A donation of $60, the entire salary of the Grand Lecturer in 1900, was the start of the Grand Lodge Benevolent Fund.
Later during his tenure as head of the fund, the administration cost averaged Jess than $300 per year. And upon his death this man contributed $1000 to the fund provided that the Grand Lodge did likewise. Naturally, the Grand Lodge did.
The man was Ernest LeNeve Foster, secretary of Washington, No. 12 at Georgetown for many years and Grand Master in 1890. He officiated at the constituting of Temple Lodge No. 84 and later became a member of it.
The Colorado Masons Benevolent Fund was incorporated in 1912 to administer the charitable and benevolent funds of the Grand Lodge. It is managed by five trustees who serve without salary.
Each of its five funds constitutes a trust which can be administered only in accordance with the purpose for which it was created. Some may be used for charitable purposes only. Others are limited to educational purposes. Some allow the use of income only, others of both principal and income.
The Colorado Masons Benevolent Fund with book assets of $1,338,204.72 had income of $55,320.13 the last fiscal year. It is an endowment fund to aid needy Masons or their families. Last year seventy-one beneficiaries rcceived assistance, sixteen of whom were children. Of the fifty-five adults, thirty-three were younger than sixty-five, victims of illness or accident before retirement age. Payments are generally made through Lodges. Last year forty-seven Lodges were concerned, thirty-seven of which were out-state.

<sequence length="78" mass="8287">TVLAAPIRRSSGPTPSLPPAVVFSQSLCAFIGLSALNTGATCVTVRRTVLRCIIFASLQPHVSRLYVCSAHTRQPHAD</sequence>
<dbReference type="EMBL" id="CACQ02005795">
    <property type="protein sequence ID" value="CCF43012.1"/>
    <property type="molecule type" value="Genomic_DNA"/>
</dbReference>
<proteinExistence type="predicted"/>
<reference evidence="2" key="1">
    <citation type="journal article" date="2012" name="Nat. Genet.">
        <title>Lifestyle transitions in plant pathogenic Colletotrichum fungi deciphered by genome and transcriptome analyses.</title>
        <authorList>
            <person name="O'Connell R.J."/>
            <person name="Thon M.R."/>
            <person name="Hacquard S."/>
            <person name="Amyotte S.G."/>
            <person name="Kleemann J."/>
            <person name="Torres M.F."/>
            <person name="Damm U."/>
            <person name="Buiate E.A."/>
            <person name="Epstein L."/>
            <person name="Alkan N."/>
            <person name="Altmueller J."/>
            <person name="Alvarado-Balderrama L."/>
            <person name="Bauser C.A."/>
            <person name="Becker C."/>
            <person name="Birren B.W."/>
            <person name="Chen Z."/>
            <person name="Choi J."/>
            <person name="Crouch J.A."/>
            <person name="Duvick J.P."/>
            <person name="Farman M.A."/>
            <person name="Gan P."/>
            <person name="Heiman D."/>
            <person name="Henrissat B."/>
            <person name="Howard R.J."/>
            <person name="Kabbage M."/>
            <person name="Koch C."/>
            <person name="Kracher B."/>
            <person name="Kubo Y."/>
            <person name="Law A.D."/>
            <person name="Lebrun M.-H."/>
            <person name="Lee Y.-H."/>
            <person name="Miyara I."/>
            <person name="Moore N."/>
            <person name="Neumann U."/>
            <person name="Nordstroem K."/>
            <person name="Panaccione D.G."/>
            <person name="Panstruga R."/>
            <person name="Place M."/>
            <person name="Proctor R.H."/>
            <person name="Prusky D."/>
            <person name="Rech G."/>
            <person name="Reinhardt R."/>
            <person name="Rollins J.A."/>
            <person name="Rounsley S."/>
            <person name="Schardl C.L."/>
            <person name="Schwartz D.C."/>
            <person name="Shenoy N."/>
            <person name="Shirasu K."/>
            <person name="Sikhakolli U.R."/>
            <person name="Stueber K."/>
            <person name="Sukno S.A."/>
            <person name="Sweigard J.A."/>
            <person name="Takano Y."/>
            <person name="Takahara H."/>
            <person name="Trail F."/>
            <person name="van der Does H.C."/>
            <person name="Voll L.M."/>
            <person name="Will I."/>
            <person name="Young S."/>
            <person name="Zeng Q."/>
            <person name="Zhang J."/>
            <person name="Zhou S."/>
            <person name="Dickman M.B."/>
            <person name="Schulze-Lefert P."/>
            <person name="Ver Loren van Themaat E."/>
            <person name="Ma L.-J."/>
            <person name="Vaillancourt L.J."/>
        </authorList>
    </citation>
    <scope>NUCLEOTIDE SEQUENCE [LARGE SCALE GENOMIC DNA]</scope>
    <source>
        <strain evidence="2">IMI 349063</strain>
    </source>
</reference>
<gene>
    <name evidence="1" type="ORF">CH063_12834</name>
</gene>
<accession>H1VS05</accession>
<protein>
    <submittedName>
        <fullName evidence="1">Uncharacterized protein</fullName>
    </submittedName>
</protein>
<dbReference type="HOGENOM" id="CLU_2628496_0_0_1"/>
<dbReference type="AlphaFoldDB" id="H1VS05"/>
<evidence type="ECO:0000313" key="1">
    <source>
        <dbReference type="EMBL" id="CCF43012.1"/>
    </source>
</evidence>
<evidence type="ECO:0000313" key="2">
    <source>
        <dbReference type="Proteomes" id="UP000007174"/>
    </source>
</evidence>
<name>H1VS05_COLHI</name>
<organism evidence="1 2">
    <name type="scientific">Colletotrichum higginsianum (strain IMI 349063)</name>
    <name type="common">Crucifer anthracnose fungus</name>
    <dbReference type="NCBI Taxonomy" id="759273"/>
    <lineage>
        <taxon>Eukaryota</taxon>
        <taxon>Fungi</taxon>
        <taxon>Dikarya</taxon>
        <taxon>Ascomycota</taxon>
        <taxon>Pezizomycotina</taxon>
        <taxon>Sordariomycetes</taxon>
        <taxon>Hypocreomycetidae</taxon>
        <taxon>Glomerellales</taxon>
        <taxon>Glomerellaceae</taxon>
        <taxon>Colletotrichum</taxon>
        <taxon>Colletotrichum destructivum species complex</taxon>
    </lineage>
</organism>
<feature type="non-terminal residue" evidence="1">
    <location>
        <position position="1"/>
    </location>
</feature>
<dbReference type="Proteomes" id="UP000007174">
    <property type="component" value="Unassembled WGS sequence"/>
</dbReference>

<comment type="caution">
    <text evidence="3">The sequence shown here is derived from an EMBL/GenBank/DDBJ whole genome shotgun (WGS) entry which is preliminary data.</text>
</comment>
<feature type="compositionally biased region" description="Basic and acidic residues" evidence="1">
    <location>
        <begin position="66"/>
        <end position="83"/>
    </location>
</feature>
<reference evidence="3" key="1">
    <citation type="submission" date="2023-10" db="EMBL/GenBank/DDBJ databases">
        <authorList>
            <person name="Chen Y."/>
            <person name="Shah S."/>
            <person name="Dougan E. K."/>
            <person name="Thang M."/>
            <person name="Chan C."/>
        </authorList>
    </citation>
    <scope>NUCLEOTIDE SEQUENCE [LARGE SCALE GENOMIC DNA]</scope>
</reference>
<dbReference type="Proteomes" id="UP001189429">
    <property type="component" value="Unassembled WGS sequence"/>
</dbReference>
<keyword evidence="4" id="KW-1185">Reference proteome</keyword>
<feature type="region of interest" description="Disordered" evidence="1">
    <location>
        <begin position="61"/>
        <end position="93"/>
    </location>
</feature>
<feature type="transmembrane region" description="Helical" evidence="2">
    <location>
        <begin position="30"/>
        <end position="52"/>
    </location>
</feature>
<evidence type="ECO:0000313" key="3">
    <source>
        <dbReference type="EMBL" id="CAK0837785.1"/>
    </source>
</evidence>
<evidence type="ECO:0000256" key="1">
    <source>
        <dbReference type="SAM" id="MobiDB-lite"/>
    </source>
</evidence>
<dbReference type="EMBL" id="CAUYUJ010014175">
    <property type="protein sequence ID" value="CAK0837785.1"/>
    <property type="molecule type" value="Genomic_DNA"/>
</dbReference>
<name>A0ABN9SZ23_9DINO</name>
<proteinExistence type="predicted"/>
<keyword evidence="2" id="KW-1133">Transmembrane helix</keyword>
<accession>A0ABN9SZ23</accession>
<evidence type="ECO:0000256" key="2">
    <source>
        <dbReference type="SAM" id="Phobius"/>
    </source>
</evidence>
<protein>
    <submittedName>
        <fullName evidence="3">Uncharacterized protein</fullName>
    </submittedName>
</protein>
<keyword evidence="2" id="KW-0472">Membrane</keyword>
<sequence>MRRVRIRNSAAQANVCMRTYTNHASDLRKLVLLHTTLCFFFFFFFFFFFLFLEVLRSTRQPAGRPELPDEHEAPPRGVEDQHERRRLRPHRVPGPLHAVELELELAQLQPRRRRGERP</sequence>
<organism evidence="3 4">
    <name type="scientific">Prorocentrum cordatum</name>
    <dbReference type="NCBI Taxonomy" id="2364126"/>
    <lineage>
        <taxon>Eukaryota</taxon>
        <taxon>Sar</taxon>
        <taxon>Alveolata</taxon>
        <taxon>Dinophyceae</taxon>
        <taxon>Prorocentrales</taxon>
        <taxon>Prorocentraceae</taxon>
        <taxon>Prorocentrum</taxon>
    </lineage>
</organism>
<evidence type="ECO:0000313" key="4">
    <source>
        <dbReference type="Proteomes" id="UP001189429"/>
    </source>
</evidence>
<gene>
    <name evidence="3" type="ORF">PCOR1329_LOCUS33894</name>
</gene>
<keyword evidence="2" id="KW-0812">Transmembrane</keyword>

The Robert Russell Foundation Fund bas assets of $937,603.04. This fund supplements the Benevolent Fund under Grand Lodge authority.
The Colorado Soldiers War Relief Fund, of World War I origin, is for benefit of maimed, wounded, or disabled Brethren, their widows and orphans. Its book value is $42,495.43.
The Jacobson Memorial Education Fund, in honor of Past Grand Secretary Jacobson, is to assist sons and daughters of Masons by loans during their junior and senior years of college. Its assets are $9,891.26, obtained principally through the sale of Jacobson’s speeches.
The Charles L. Young Memorial Scholarship Fund, originated by the widow and daughters of our late Grand Lecturer, annually helps a student of Durango High School with a $200 scholarship. Its balance is now reduced to $619.